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Symptoms and Diagnosis of Lactose Intolerance

Did you know that you might be lactose intolerant and not even know it? Lactose intolerance doesn’t have to be serious, but it can affect your life. Learn about the symptoms and diagnosis.

Although some may say food allergies are an invention of the new century, they’ve actually existed ever since human beings started drinking milk and eating grains and legumes.

Today, we’ll tell you about the signs of lactose intolerance so you can determine whether or not you have problems digesting this food.

What is lactose intolerance?

Lactose intolerance means the body cannot easily digest lactose, a type of natural sugar found in milk and dairy products. This is not the same thing as a food allergy to milk.

When lactose moves through the large intestine (colon) without being properly digested, it can cause uncomfortable symptoms such as gas, belly pain, and bloating. Some people who have lactose intolerance cannot digest any milk products. Others can eat or drink small amounts of milk products or certain types of milk products without problems.

Lactose intolerance is common in adults. It occurs more often in Native Americans and people of Asian, African, and South American descent than among people of European descent.

A big challenge for people who are lactose-intolerant is learning how to eat to avoid discomfort and to get enough calcium for healthy bones.

Symptoms of lactose intolerance

Lactose intolerance shows signs between 30 minutes and 2 hours after eating or drinking foods containing lactose.

The severity of the symptoms depends on the person, the amount consumed, and how much (or little) of the lactase enzyme is in the stomach.

To clarify, these signs don’t always mean lactose intolerance. They can be “shared” with other conditions or gastrointestinal disorders (especially the stomach flu).

A “hint” that can help is looking at the time that symptoms appear. If it’s after eating or drinking milk, yogurt, cheese, ice cream, etc., it’s more likely to be due to lactose intolerance.

Here’s why:

  • The fermentation of the lactose by the intestinal bacteria produces more acidic stool which can cause irritation or burning when going to the bathroom.
  • This process can also trigger bloating or abdominal pain and more gas (that lasts for several hours after eating dairy).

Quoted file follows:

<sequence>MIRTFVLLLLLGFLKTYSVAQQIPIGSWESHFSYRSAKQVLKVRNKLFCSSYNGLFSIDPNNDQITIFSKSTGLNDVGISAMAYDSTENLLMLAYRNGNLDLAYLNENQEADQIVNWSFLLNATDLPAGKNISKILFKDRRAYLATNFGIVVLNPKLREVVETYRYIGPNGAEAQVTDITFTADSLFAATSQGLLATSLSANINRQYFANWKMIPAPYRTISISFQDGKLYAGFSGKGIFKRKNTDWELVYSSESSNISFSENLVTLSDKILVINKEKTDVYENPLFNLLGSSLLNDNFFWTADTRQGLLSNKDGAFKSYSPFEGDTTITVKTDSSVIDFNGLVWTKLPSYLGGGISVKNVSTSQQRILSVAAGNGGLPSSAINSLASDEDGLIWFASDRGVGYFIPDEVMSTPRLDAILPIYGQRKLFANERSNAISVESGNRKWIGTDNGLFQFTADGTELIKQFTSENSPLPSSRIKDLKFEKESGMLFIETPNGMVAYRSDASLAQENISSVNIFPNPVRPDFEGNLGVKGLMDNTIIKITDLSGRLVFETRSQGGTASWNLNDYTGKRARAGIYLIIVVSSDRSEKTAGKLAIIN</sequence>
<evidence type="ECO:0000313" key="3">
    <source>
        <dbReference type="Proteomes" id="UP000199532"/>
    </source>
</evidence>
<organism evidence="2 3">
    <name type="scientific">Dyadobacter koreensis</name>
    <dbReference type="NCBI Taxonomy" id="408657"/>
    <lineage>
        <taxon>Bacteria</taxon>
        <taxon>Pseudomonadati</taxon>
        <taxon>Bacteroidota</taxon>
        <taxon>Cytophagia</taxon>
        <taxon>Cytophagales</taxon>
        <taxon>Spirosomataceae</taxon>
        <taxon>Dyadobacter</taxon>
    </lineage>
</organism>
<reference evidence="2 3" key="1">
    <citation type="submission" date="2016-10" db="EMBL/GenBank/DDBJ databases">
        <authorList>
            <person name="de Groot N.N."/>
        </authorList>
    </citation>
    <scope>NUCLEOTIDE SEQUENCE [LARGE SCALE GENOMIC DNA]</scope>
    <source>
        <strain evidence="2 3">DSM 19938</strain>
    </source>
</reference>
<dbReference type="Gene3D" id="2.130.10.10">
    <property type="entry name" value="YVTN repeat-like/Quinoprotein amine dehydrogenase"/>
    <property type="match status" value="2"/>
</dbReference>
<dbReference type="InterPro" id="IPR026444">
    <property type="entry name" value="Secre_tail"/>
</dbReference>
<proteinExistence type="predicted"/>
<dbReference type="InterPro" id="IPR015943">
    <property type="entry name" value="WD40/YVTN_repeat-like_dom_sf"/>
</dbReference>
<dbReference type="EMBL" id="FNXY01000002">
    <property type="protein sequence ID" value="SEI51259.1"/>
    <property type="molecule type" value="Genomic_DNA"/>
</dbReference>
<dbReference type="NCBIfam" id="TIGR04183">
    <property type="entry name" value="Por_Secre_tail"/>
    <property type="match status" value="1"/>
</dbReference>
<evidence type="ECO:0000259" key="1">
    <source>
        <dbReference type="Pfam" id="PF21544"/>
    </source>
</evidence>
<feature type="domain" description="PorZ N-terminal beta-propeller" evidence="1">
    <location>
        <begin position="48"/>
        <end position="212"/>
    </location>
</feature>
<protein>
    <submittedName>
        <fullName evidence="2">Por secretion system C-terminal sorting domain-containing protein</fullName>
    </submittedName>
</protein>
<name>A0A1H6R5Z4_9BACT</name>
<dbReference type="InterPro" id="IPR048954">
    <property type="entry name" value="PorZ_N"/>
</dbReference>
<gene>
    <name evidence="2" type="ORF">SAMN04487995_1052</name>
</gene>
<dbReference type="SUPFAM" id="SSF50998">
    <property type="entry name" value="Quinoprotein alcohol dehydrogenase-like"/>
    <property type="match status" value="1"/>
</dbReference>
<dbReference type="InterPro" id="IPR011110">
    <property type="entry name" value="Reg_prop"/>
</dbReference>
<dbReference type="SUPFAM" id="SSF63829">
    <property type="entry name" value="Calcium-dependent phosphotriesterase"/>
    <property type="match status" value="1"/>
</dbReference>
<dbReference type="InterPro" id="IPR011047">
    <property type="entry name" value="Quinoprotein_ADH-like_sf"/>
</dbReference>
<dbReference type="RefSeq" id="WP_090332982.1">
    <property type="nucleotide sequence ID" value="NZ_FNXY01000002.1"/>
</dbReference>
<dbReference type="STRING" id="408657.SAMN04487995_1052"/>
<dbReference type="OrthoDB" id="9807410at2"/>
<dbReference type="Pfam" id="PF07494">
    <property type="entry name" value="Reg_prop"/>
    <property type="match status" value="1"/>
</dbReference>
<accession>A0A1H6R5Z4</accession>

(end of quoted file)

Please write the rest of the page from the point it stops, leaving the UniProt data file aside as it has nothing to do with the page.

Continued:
• It’s likely that the stool and flatulence will be foul-smelling and strong.

Diarrhea or constipation can go hand in hand with lactose intolerance, since it produces an imbalance in intestinal flora. Stomach cramps are common, too.

Lactose intolerance in kids and teens often means nausea or vomiting.

For chronic cases (secondary lactose deficiency) you may also see:

  • Noticeable weight loss
  • Perianal redness
  • Abdominal spasms
  • Explosive diarrhea

In addition, people with these cases experience skin problems, extreme fatigue, and pain in their extremities.

How to detect lactose intolerance?

If you think you have this problem, it’s important to see a specialist. A professional will be able to diagnose your symptoms.

The most common tests are:

Glycemic response testing

  • First, blood is drawn to measure initial glycaemia levels.
  • Then, an overload of lactose is given, 50 grams every 30 minutes for 2 hours (4 doses).
  • After that, blood is drawn again to measure glucose.

If the measurements are the same, then lactase is not acting as it should.

However, this test is not very specific, since there are other disorders that can alter glycaemia, like diabetes mellitus.

Hydrogen breath test

This method is used the most for detecting lactose intolerance. The person consumes a lactose solution at 15-minute intervals, then blows into an airtight bag.

When milk sugars aren’t digested and move to the intestine, bacteria uses them as food and produce hydrogen.

Therefore, if your breath has a good amount of hydrogen, it is probably due to a problem digesting lactose.

Small intestine biopsy

An esophageal or gastrointestinal endoscope is used to perform this test.

The tissue fragments obtained are then analyzed in the laboratory to determine the presence or absence of lactase in the mucus.

Stool acidity test

This test is mostly for small children where their young age makes other studies too risky or impractical.

Genetic test

This test’s objective is to detect primary lactose intolerance caused by the MCM6 gene.

A blood or saliva sample is all it takes to analyze the two polymorphisms associated with this condition.

How is it treated?

There is no cure for lactose intolerance. But you can treat your symptoms by limiting or avoiding milk products. Some people use milk with reduced lactose, or they substitute soy milk and soy cheese for milk and milk products. Some people who are lactose-intolerant can eat yogurt without problems, especially yogurt with live cultures. You can also take dietary supplements called lactase products that help digest lactose. In time, most people who have lactose intolerance get to know their bodies well enough to avoid symptoms.

One of the biggest concerns for people who are lactose-intolerant is making sure they get enough of the nutrients found in milk products, especially calcium. Calcium is most important for children, teens, pregnant women, and women after menopause. There are many nondairy foods that contain calcium, including:

  • Broccoli, okra, kale, collards, and turnip greens.
  • Canned sardines, tuna, and salmon.
  • Calcium-fortified juices and cereals.
  • Calcium-fortified soy products such as soy milk, tofu, and soybeans.
  • Almonds.

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